2. In the region where I live, a suburb not far from Toronto, Ontario, there was a very embarrassing Black History Month controversy in 2021 that made national news. The Region of Durham, the body responsible for municipal politics and services, issued a company-wide Black History Month “Scavenger Hunt” that included tasks such as “Have a conversation with a Black employee and name them,” “Spend a few minutes to learn about Africa,” “Dance to a reggae song,” and more trivial, offensive tasks. The child-like activity was sent to all staff employed by the Region of Durham. 

Soon after, Desmond Cole, a prominent Toronto-based journalist, took to social media to call out the racial ignorance of such an activity. The “Scavenger Hunt” was cringe at best, and completely downplayed the contributions and experiences of Black people, as usual. As news outlets approached Desmond for comment, he called me, passing the media contacts my way because I live and work in the region and would be better suited to give voice to these concerns. 

I had my interview criticizing The Region of Durham for its tone-deafness with regards to anti-Black racism at noon, and had an interview with a senior member of The Region of Durham to act as a reference for a very respected colleague of mine – a brilliant, Caribbean woman - to become the leader of their diversity team at 12:30. It was an uncomfortable afternoon, to say the least. “This workplace does not know anything about Black people,” then “I recommend this outstanding Black woman to be hypervisible in this workplace because you are in desperate need of reform, and she is the best one for the job. I recommend her for this uphill battle.” Just one of the many concessions and ethics-checks we need to make, every day. 

And before we get to thinking that this ignorance could only possibly have been done by a white person, it is important to acutely realize that when Black people have been socialized into knowing they are alone, ostracized, hyper-surveilled, stereotyped, and typically called on to speak for an entire continent of people and its diaspora, such a phenomenon as code-switching can be expected.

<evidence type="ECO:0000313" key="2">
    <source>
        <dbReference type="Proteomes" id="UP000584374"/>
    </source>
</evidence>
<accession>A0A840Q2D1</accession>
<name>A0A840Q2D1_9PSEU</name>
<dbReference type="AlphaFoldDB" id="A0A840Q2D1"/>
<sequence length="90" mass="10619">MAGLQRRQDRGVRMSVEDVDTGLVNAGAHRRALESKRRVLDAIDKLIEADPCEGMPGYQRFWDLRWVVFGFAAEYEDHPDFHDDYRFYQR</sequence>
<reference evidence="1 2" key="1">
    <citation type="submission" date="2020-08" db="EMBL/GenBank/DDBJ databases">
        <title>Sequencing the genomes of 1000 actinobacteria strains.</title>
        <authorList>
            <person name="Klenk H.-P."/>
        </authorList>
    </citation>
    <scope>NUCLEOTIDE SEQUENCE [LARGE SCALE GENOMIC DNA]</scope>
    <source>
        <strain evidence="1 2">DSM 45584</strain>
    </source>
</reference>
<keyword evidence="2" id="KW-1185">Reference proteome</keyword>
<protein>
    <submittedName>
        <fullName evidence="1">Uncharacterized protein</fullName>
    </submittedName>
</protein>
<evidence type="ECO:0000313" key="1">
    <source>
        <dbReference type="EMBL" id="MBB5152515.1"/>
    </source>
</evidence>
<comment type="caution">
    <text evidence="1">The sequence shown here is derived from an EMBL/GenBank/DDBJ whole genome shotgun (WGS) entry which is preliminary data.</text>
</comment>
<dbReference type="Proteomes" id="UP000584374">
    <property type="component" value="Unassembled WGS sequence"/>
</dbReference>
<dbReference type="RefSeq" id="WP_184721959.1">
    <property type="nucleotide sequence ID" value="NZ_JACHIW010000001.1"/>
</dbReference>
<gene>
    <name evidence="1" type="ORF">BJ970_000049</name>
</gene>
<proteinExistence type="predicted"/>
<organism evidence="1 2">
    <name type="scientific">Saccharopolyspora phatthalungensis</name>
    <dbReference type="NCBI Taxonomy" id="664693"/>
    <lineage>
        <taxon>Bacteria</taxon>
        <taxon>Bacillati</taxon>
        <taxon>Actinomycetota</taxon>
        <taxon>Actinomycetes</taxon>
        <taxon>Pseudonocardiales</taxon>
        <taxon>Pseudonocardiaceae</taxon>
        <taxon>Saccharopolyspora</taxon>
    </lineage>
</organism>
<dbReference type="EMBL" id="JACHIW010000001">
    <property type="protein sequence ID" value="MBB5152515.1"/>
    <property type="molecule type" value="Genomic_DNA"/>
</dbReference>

I say all of this to arrive at the commonplace experiences of Black people while employed at companies that give too little regard for knowledge, expression, upskilling and furthering education, and otherwise creating safety for employees to do their jobs. As Cole aptly wrote in 2021, “an activity like this really shows how desperate workplaces are to avoid talking about Black people’s real issues.”

This Black History Month, I offer you a list of some timeless strategies to take into the workplaces that often get it wrong:

1. Develop a deeper understanding of intersectionality – and act accordingly.

Instead of seeking those with specialized knowledge to perform free labour for you, do your own work. That work might include fundraising to hear the wisdom of a Black expert, community-member, or employee. They do not owe you their trauma, their resilience, their immigrant story, their radical strategies, or any behavioural sugar that makes racism seem more “nice.” Remember that race, gender, class, access, ability, and a host of other identity politics operate at the same time. “If they want freedom so bad, why don’t they educate us” is a blame-shifty non-starter. I turn to the work of James Baldwin to make this point clear: “It took many years of vomiting up all the filth I’d been taught about myself, and half-believed, before I was able to walk on the earth as though I had a right to be here.”